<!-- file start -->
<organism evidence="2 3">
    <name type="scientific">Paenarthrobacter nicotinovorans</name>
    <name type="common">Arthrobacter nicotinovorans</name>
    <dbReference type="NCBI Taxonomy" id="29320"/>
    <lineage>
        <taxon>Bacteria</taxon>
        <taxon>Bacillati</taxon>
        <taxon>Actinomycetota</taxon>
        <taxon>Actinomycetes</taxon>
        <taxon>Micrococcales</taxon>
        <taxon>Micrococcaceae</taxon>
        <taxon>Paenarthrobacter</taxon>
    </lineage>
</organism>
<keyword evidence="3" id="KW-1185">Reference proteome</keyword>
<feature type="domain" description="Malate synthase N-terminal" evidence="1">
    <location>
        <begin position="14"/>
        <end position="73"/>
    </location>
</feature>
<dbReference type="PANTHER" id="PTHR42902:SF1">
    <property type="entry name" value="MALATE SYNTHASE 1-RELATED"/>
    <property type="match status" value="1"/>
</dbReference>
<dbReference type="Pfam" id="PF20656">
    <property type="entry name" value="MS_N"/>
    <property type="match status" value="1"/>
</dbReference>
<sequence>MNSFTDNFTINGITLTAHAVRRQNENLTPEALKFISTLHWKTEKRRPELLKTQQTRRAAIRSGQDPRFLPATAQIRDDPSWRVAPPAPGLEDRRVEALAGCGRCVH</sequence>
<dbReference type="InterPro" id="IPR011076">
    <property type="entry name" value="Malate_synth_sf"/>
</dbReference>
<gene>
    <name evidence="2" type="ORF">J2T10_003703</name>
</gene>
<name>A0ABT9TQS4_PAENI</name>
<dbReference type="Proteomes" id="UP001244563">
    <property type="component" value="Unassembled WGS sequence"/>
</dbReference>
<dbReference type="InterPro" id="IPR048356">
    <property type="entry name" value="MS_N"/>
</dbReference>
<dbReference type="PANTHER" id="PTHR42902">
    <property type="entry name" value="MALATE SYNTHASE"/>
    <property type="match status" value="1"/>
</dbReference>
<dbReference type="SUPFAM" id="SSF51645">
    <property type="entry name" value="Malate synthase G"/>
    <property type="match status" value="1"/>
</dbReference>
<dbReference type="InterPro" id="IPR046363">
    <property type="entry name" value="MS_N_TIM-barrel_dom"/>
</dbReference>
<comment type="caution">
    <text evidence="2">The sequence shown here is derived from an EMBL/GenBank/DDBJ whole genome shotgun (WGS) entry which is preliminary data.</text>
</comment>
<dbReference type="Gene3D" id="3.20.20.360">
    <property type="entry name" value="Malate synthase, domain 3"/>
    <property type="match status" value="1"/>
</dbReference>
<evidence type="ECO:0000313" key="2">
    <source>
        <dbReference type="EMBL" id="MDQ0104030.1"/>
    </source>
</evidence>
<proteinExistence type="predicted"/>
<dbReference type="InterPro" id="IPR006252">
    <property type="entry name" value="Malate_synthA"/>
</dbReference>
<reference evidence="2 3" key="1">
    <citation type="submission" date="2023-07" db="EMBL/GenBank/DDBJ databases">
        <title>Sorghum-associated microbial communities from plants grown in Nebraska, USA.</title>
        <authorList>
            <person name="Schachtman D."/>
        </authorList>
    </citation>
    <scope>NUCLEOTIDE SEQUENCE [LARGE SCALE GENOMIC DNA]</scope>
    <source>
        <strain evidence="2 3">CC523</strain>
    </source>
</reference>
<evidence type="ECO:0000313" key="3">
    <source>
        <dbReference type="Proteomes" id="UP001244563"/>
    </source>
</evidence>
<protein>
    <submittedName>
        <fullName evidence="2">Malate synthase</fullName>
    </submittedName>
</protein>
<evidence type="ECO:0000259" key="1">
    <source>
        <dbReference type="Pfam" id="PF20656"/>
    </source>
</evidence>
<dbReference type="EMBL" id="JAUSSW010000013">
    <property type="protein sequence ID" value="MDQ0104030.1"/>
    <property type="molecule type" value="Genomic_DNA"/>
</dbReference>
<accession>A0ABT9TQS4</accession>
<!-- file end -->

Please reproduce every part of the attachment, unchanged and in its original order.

<organism evidence="2 3">
    <name type="scientific">Paenarthrobacter nicotinovorans</name>
    <name type="common">Arthrobacter nicotinovorans</name>
    <dbReference type="NCBI Taxonomy" id="29320"/>
    <lineage>
        <taxon>Bacteria</taxon>
        <taxon>Bacillati</taxon>
        <taxon>Actinomycetota</taxon>
        <taxon>Actinomycetes</taxon>
        <taxon>Micrococcales</taxon>
        <taxon>Micrococcaceae</taxon>
        <taxon>Paenarthrobacter</taxon>
    </lineage>
</organism>
<keyword evidence="3" id="KW-1185">Reference proteome</keyword>
<feature type="domain" description="Malate synthase N-terminal" evidence="1">
    <location>
        <begin position="14"/>
        <end position="73"/>
    </location>
</feature>
<dbReference type="PANTHER" id="PTHR42902:SF1">
    <property type="entry name" value="MALATE SYNTHASE 1-RELATED"/>
    <property type="match status" value="1"/>
</dbReference>
<dbReference type="Pfam" id="PF20656">
    <property type="entry name" value="MS_N"/>
    <property type="match status" value="1"/>
</dbReference>
<sequence>MNSFTDNFTINGITLTAHAVRRQNENLTPEALKFISTLHWKTEKRRPELLKTQQTRRAAIRSGQDPRFLPATAQIRDDPSWRVAPPAPGLEDRRVEALAGCGRCVH</sequence>
<dbReference type="InterPro" id="IPR011076">
    <property type="entry name" value="Malate_synth_sf"/>
</dbReference>
<gene>
    <name evidence="2" type="ORF">J2T10_003703</name>
</gene>
<name>A0ABT9TQS4_PAENI</name>
<dbReference type="Proteomes" id="UP001244563">
    <property type="component" value="Unassembled WGS sequence"/>
</dbReference>
<dbReference type="InterPro" id="IPR048356">
    <property type="entry name" value="MS_N"/>
</dbReference>
<dbReference type="PANTHER" id="PTHR42902">
    <property type="entry name" value="MALATE SYNTHASE"/>
    <property type="match status" value="1"/>
</dbReference>
<dbReference type="SUPFAM" id="SSF51645">
    <property type="entry name" value="Malate synthase G"/>
    <property type="match status" value="1"/>
</dbReference>
<dbReference type="InterPro" id="IPR046363">
    <property type="entry name" value="MS_N_TIM-barrel_dom"/>
</dbReference>
<comment type="caution">
    <text evidence="2">The sequence shown here is derived from an EMBL/GenBank/DDBJ whole genome shotgun (WGS) entry which is preliminary data.</text>
</comment>
<dbReference type="Gene3D" id="3.20.20.360">
    <property type="entry name" value="Malate synthase, domain 3"/>
    <property type="match status" value="1"/>
</dbReference>
<evidence type="ECO:0000313" key="2">
    <source>
        <dbReference type="EMBL" id="MDQ0104030.1"/>
    </source>
</evidence>
<proteinExistence type="predicted"/>
<dbReference type="InterPro" id="IPR006252">
    <property type="entry name" value="Malate_synthA"/>
</dbReference>
<reference evidence="2 3" key="1">
    <citation type="submission" date="2023-07" db="EMBL/GenBank/DDBJ databases">
        <title>Sorghum-associated microbial communities from plants grown in Nebraska, USA.</title>
        <authorList>
            <person name="Schachtman D."/>
        </authorList>
    </citation>
    <scope>NUCLEOTIDE SEQUENCE [LARGE SCALE GENOMIC DNA]</scope>
    <source>
        <strain evidence="2 3">CC523</strain>
    </source>
</reference>
<evidence type="ECO:0000313" key="3">
    <source>
        <dbReference type="Proteomes" id="UP001244563"/>
    </source>
</evidence>
<protein>
    <submittedName>
        <fullName evidence="2">Malate synthase</fullName>
    </submittedName>
</protein>
<evidence type="ECO:0000259" key="1">
    <source>
        <dbReference type="Pfam" id="PF20656"/>
    </source>
</evidence>
<dbReference type="EMBL" id="JAUSSW010000013">
    <property type="protein sequence ID" value="MDQ0104030.1"/>
    <property type="molecule type" value="Genomic_DNA"/>
</dbReference>
<accession>A0ABT9TQS4</accession>